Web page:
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Depend upon it, whatever might be the perty as something distinct from the grievances under which that country rights of the Church to property. He laboured, and whatever might be the had no hesitation, also, in saying that remedies which they might propose to the Government would recognize such a apply to those evils, their first duty was distinction. to crush out every open defiance of the THE EARL OF LEITRIM suggested law, such as that which they were now that, in every instance where a murder discussing, which could not be justified had been committed and the murderer by any motives, and then to apply those was not brought to justice, the district remedies which they might think fit, and should be made to act the part of a life which prudent and humane legislation assurance company, and should be remight suggest.
quired to put the family of the murdered THE MARQUESS OF WESTMEATH man in a better position than it was said, that, in justice to the small farmers before. In his opinion, if that course and tenants who were accused of con- were taken, these murders and outrages niving at these outrages, it ought to be would be put an end to. As to the term known that they lived under a system of " agrarian murders,” he objected to it terrorism that paralyzed their energies. altogether. They were political, not A reign of terror existed in Ireland; and agrarian, murders. He believed it was the only way to put an end to the pre- the practice of parties in this country to sent outrages in that country was to fight their battles on Irish soil. The make the terror of the law stronger than feeling which existed among all parties the terror created by disaffection. In in Ireland—he said it with deep regret his own long experience of Ireland he was dislike to England, and the conhad frequently been appealed to by his nection between Ireland and America, own tenants to save them from what they which was every day increasing, might called “ those blackguards,” meaning yet give rise to very serious dangers, the Ribbonmen ; and he regretted much The policy which had lately been adopted that a fresh impulse should have been had so completely turned away the minds given to the action of those criminal men of those who formerly looked to Eng. by throwing open the gaols, as had been lish connection as their greatest hope, done by the Chief Secretary for Ireland. that they were becoming careless, even The Government, he maintained, ought with regard to the continuance of the to go on the stool of repentance for the Union with Great Britain. The state of way in which they had acted in that Ireland was such as to demand the most matter, as well as for their conduct in serious consideration. The evil was far doing away with the suspension of the deeper, he feared, than was generally Habeas Corpus Act under the circum- supposed either in that or the other stances in which Ireland was placed. House of Parliament. It was a most He called upon Her Majesty's Govern- dangerous thing to set aside the educated ment to take the most vigorous measures classes of a country, and to suppose that for enforcing the law, and to declare the the whole system of administration was principle of the measure they would in- to be carried on through the police. troduce for the settlement of the land question. EARL GRANVILLE said, he had been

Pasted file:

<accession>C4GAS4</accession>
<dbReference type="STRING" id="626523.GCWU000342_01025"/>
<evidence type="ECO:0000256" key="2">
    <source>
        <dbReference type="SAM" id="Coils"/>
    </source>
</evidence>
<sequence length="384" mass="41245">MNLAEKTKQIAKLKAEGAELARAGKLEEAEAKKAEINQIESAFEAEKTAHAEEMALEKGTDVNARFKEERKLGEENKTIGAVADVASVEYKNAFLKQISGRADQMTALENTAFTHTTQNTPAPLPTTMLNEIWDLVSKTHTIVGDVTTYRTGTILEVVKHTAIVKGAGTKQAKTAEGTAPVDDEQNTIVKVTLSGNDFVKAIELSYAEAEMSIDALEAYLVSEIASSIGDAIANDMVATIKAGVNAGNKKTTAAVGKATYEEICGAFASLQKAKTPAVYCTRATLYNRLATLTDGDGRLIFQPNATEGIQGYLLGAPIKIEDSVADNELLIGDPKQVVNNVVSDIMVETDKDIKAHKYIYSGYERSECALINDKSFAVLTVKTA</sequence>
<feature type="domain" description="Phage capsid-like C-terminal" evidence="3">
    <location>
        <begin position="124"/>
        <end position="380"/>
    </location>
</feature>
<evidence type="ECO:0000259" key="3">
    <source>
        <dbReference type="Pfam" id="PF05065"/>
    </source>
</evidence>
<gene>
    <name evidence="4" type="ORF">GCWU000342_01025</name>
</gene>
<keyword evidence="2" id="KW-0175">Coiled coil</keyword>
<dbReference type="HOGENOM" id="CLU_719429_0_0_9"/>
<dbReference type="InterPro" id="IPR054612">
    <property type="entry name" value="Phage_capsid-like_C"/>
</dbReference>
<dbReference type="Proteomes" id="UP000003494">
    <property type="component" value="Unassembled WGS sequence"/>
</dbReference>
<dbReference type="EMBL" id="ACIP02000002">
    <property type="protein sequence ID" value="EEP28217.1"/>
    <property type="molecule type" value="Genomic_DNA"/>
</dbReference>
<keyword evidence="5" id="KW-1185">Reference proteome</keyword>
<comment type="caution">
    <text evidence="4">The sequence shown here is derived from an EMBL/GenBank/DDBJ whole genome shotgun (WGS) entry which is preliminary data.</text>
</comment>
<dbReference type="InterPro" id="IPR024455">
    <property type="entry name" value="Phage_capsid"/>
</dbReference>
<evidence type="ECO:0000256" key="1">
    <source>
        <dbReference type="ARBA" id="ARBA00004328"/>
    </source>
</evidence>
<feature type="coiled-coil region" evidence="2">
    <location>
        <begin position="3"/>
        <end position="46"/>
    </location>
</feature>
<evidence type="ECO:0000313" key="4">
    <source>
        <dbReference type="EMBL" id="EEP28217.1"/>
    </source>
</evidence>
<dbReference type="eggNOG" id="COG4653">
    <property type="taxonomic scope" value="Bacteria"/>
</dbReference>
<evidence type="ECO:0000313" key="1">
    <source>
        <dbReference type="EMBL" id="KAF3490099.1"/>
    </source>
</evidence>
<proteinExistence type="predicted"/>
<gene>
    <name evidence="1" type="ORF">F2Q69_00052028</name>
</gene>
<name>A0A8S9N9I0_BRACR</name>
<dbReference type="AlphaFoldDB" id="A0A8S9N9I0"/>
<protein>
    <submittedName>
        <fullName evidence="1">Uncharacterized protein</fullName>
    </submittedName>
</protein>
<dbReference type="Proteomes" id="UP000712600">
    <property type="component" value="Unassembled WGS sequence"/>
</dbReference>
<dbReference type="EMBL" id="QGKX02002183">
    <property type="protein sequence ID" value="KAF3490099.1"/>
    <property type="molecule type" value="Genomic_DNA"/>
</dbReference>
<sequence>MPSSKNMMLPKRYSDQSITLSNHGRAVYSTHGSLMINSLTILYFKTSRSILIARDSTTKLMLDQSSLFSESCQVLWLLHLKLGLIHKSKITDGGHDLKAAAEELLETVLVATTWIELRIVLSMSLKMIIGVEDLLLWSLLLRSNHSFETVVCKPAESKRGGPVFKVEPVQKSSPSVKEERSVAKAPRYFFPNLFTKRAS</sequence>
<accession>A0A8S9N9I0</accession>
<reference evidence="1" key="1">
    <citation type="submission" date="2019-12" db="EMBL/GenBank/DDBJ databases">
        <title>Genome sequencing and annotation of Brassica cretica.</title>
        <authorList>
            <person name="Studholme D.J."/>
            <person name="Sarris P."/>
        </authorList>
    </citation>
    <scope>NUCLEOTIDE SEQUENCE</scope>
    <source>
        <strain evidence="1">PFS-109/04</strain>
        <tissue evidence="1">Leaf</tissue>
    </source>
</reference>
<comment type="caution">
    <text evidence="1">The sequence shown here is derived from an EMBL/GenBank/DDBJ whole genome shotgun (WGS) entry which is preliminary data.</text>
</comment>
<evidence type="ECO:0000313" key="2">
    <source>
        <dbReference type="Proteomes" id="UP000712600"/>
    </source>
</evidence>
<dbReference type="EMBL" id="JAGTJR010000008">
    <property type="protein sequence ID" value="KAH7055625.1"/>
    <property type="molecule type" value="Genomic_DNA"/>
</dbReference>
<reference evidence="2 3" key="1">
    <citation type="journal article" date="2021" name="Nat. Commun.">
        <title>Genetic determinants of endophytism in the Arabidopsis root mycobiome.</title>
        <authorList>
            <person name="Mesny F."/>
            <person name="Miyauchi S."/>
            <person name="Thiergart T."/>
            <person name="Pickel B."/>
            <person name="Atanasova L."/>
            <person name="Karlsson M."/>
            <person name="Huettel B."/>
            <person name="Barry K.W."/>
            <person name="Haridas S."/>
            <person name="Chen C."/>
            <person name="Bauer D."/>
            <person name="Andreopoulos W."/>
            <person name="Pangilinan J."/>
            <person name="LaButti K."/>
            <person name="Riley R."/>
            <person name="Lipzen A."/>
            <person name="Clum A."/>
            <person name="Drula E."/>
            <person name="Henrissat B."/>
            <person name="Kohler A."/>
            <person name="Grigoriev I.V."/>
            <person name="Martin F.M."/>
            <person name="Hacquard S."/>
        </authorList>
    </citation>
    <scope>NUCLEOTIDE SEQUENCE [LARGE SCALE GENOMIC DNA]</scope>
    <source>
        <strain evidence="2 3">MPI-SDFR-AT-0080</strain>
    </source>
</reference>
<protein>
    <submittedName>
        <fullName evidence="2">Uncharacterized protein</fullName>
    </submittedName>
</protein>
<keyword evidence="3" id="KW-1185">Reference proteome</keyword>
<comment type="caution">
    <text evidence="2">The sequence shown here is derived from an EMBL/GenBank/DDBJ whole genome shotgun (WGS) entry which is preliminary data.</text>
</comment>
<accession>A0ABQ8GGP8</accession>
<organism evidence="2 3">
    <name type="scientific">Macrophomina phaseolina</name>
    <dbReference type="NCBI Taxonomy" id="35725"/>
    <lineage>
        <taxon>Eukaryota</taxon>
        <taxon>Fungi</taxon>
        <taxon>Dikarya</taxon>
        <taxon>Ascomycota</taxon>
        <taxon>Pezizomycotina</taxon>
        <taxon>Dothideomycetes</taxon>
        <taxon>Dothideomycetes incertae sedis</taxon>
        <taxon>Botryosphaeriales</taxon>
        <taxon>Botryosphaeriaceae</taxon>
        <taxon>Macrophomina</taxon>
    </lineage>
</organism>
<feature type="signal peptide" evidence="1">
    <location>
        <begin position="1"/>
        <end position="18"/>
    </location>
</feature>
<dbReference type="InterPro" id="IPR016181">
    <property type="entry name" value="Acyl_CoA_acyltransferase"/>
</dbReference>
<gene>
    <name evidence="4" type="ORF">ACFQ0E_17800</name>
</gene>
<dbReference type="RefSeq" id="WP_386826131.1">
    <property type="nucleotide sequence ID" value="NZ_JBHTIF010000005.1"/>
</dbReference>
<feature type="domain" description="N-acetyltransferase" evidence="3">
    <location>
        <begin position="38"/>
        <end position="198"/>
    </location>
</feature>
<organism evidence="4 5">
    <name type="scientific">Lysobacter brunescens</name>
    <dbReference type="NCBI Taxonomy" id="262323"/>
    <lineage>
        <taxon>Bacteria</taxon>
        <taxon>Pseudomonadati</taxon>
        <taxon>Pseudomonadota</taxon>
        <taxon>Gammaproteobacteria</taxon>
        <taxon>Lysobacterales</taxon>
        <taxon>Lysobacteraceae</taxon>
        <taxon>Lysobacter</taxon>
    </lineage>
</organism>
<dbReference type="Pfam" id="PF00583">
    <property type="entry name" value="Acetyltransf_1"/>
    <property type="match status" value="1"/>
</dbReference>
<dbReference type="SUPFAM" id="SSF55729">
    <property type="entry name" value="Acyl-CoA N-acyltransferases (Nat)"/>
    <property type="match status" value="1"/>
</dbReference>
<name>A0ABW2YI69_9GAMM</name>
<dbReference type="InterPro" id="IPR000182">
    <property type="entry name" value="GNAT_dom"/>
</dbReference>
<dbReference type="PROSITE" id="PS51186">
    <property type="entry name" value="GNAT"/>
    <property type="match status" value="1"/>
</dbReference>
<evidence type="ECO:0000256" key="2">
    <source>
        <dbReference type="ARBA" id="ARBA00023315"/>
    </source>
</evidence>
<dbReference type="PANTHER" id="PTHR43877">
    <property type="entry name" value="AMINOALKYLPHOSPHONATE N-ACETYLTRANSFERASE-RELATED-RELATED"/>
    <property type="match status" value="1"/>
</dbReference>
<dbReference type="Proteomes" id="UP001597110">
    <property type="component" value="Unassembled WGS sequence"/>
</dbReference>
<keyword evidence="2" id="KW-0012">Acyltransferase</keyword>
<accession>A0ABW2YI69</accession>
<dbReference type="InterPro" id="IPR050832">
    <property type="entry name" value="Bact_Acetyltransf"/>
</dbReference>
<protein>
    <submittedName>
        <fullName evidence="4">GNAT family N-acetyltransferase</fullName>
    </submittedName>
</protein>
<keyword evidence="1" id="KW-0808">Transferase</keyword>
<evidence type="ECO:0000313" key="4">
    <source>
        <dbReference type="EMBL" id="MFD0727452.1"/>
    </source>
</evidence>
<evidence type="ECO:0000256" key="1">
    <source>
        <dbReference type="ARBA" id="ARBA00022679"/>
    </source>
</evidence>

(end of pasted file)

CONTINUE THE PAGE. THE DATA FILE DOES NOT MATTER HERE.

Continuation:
CASHEL ELECTION. asked in a former part of the evening by
a the noble Viscount (Viscount Lifford) | agreed to an Address to be presented to Her
Message from the Commons that they have whether, in any legislation which might Majesty, to which they desire the concurrence of take place on the subject of the tenure their Lordships. of land, the Government would respect of the evidence taken at the trial of the Cashel
Message to the Commons for copy of minutes the rights of property.
He could have
Borough Election Petition (1869). no objection to make such a declaration in the plainest manner, inasmuch as he
House adjourned at a quarter before had already made it on a previous even
Nine o'clock, to Monday ing. Another Question, put to him by
nest, Eleven o'clock. the noble and learned Lord (Lord Cairns), was whether, in dealing with this subject, the Government would consider the right of individuals to pro
ARMY-ORDNANCE SURVEY. HOUSE OF COMMONS,
MR. A. JOHNSTON said, he would Friday, 30th April, 1869. beg to ask the Secretary of State for
War, Whether his attention has been MINUTES.]– Prblic Bills--Committee, Report the Progress of the Ordnance Survey,
drawn to a paragraph in the “Report of - Valuation of Property (Metropolis)* [12-100); Stannaries * [24-101].
lately issued, which paragraph set forth that the Scotch Survey has been “greatly
retarded" by obstacles thrown in the METROPOLIS–PARK LANE IMPROVE
way of Her Majesty's Sappers by the MENTS.-QUESTION.
owners of Deer Forests; and, whether MR. O. B. DENISON said, he wished he will instruct the Officers conducting to ask the First Commissioner of Works, the said Survey to exercise unreservedly What are the rights of the Crown over the powers conferred on them by the that portion of Hyde Park known as Act 4 & 5 Vict., c. 30, s. 2; and, if not, Hamilton Gardens; and whether, now whether he will give orders indefinitely that a portion of the Gardens are to be to postpone the Survey on Estates taken for the widening of the public where obstacles continue to be made in thoroughfare in Park Lane, any objec- its way? tion exists to throwing open the remain